As we sat and watched the Dead Space 2 press demo that EA has brought to GamesCom 2010, we couldn't help but think about the name itself. Dead Space. The first game sure did focus a lot on the "Dead" part, what with its mutated alien zombies and the ever-present fear of being torn limb from limb that these enemies tended to instill in the player. But aside from the generally sci-fi setting and a few sequences in which you navigated the ravaged exterior of the USG Ishimura, the game kept you fairly safe from the boundless void of true outer space. In Dead Space 2, you're not quite so safe.
Let's start with some context. In an effort to restore power to The Sprawl, the decaying metropolis on a Saturn moon called Titan, Isaac Clarke has to leave the lunar surface and travel up to a solar array whose panels have become misaligned and are no longer giving energy back to the city. The demo begins with Isaac up on this solar array, complete with an impressive view of Titan far below as well as the vast nothingness of space. It's an ominous view made slightly more terrifying by the fact that Isaac has to jump out into that zero-gravity void to realign the solar panels.
The zero-gravity sequences in the original game were a relatively simple matter of jumping from one surface to the other with nothing to keep you from going from wall to ceiling to floor and back again. In Dead Space 2, it's a much more free-floating experience in which Isaac's new suit--equipped with flaps that act as miniature boosters--lets him maneuver in any direction. The takeaway is that now you can go zero-gravity out in free space, which is precisely what happened in the demo.
Isaac has to float through empty space to fix those solar array panels. This requires zipping around and using telekinesis to get the panels reflecting the sun. The challenge arrives a moment later when it's revealed that a giant, bulbous tentacle-like beast called "The Nest" has formed on the exterior of the solar array station, launching small little explosive projectiles at Isaac. But whether you're calmly floating around or taking on this parasitic monster, the expansive backdrop and muffled audio seem to drive home the sensation of being out in the true void of space.
After fixing the station, Isaac jumps into an ejector pod to launch himself back toward The Sprawl. But the vessel soon breaks apart, sending you into a HALO jump of epic proportions. You're literally free-falling through the Titan's atmosphere, dodging the stray chunks of debris that litter this moon's sky. The onscreen effect is pretty impressive, with a truly remarkable sense of speed as you dangerously plummet down to the surface. We won't spoil how the jump turns out, but suffice it to say that Isaac somehow snatches victory from the jaws of being squashed into a human pancake.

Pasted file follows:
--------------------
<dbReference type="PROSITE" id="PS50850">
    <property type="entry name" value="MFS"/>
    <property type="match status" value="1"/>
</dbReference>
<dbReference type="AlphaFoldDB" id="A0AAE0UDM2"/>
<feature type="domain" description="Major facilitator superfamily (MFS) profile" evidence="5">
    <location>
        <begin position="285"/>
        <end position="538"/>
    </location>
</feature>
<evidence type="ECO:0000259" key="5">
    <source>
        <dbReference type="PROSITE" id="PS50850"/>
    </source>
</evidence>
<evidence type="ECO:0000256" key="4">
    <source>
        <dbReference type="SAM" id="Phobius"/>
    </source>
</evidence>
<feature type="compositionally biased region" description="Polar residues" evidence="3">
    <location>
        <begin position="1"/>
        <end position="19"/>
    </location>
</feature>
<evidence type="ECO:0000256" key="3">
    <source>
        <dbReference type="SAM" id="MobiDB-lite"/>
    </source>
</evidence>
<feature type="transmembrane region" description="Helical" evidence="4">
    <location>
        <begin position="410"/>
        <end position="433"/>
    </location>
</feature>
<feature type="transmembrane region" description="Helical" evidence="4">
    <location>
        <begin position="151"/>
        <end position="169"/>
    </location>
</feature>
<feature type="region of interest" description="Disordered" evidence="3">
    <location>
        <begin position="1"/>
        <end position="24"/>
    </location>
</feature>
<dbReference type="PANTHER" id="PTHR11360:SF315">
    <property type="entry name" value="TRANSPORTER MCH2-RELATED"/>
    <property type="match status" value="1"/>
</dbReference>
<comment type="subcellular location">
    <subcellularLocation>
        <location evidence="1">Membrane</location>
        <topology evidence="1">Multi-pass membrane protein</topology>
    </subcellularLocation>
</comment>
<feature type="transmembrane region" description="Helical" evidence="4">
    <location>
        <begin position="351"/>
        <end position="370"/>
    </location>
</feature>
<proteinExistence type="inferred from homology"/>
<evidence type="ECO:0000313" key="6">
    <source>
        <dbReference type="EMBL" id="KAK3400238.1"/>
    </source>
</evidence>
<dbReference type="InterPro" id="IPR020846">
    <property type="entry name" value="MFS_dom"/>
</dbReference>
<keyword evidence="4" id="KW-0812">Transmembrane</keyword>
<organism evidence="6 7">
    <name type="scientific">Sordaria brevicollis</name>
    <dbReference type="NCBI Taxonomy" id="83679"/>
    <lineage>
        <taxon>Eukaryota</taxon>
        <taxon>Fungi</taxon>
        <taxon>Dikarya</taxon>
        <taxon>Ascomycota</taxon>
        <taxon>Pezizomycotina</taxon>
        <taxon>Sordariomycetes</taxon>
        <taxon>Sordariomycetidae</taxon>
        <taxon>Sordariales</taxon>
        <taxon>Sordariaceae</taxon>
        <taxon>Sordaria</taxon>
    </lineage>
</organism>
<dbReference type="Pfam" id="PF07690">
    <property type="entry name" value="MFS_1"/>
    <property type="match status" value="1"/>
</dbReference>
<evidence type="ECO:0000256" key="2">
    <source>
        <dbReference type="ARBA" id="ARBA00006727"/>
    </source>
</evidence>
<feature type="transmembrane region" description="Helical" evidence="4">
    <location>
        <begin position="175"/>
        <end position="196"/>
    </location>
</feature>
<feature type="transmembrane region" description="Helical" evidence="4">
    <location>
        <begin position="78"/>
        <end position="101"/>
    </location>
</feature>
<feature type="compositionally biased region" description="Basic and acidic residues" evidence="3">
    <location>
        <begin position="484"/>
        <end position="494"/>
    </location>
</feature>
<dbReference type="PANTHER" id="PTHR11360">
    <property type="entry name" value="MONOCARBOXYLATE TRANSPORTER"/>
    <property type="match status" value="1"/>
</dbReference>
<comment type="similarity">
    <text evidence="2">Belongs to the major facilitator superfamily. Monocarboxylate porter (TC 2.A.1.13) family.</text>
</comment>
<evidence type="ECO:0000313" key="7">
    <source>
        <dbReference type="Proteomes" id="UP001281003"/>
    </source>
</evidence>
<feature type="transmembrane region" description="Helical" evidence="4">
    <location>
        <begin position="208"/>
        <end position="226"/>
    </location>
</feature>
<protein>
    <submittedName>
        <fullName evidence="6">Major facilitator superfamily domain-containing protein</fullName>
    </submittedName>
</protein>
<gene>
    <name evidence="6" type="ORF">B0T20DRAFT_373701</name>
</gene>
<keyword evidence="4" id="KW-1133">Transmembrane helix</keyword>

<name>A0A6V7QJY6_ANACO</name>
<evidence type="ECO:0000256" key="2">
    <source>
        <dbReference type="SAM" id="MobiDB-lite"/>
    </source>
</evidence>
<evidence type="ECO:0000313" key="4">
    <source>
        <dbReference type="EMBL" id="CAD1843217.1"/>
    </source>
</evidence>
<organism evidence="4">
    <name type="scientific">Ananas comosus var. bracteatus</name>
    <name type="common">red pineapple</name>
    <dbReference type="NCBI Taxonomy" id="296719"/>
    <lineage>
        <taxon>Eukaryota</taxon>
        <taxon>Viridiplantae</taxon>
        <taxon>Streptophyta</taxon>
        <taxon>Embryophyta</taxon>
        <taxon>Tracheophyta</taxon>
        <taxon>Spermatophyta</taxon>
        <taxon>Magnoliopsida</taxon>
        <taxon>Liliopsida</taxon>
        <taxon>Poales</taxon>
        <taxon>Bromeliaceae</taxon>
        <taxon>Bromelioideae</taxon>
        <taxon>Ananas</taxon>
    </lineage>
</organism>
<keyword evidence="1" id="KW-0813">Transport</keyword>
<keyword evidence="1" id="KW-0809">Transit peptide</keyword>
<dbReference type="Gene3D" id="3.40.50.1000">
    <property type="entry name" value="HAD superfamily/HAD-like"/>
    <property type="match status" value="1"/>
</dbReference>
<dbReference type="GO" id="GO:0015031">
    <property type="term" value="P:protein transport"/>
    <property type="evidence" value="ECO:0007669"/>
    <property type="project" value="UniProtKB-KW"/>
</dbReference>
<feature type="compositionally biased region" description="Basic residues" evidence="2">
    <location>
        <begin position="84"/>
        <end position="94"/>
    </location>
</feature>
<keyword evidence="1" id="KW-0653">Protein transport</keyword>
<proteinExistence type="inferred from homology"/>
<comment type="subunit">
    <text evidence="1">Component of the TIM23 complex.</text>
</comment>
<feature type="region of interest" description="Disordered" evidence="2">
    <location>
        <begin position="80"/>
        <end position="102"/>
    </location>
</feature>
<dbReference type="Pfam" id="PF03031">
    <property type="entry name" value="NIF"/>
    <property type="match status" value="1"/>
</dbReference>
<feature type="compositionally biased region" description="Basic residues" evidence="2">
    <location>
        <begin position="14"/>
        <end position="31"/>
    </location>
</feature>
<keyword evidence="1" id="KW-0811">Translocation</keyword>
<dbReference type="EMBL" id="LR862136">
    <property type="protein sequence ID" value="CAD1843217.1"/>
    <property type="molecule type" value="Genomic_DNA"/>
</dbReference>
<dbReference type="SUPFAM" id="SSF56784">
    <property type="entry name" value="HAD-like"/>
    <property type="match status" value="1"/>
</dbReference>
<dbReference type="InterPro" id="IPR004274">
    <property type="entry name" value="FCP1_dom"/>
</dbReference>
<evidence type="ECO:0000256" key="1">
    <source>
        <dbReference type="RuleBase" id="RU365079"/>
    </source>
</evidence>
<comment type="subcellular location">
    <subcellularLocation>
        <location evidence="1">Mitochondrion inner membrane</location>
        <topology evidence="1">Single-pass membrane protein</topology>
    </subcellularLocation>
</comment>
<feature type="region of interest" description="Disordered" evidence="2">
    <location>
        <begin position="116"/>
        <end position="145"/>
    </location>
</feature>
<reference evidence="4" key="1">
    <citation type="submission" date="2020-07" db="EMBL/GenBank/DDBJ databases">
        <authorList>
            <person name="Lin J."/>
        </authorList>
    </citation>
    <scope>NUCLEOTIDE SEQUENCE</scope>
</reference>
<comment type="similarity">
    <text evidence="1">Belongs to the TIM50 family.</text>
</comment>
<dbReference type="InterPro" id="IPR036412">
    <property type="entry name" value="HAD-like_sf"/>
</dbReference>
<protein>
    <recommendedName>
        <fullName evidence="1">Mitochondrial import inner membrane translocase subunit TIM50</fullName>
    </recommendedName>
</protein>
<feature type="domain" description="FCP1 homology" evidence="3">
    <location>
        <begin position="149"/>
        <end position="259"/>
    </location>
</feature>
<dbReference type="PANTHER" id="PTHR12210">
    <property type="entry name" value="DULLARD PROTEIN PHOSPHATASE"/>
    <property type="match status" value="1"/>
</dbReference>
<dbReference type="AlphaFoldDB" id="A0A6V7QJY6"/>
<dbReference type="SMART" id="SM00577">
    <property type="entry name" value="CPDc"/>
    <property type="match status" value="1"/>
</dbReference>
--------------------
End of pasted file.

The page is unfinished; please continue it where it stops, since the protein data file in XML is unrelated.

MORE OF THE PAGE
The demo wrapped up with a fight against a swarm of necromorph enemies down in a ravaged transportation hub. We've covered most of the notable changes to the controls and combat before, but this fight gave us a chance to spy one of the newer tweaks: how developer Visceral Games is handling loot drops. If you'll recall from Dead Space, nearly every enemy dropped something valuable when you killed it, ranging from credits to ammo and other goodies. Nothing is set in stone just yet, but this latest build of Dead Space 2 required the player to walk up to an enemy and give it a big old boot stomp to get its loot.
Looking at it from two ways, this change could either get very tedious or offer a more rewarding way to collect goods while reducing the gamey look of an enemy bursting with goodies like a pinata the second it dies. Either way, this little tweak seems to be just one of many that show how Visceral is intent on reexamining a lot of the mechanics from the first game to see if they hold up today. Another example: the team is toying with the idea of letting you take an upgraded weapon or suit and reset those upgrades (or "respec," if you want to use proper jargon) in order to explore different weapons that you might not have used before.
Altogether, Dead Space 2 is every bit as impressive as when we saw it at E3 back in June. That demo was filled with an up-and-down pacing that kept us on edge, and it's hard to say the HALO jump here didn't do the same. One of the big questions left is to see how it plays. We're hoping to get some hands-on impressions of the game before it's released on January 25 of next year, so keep checking back for more.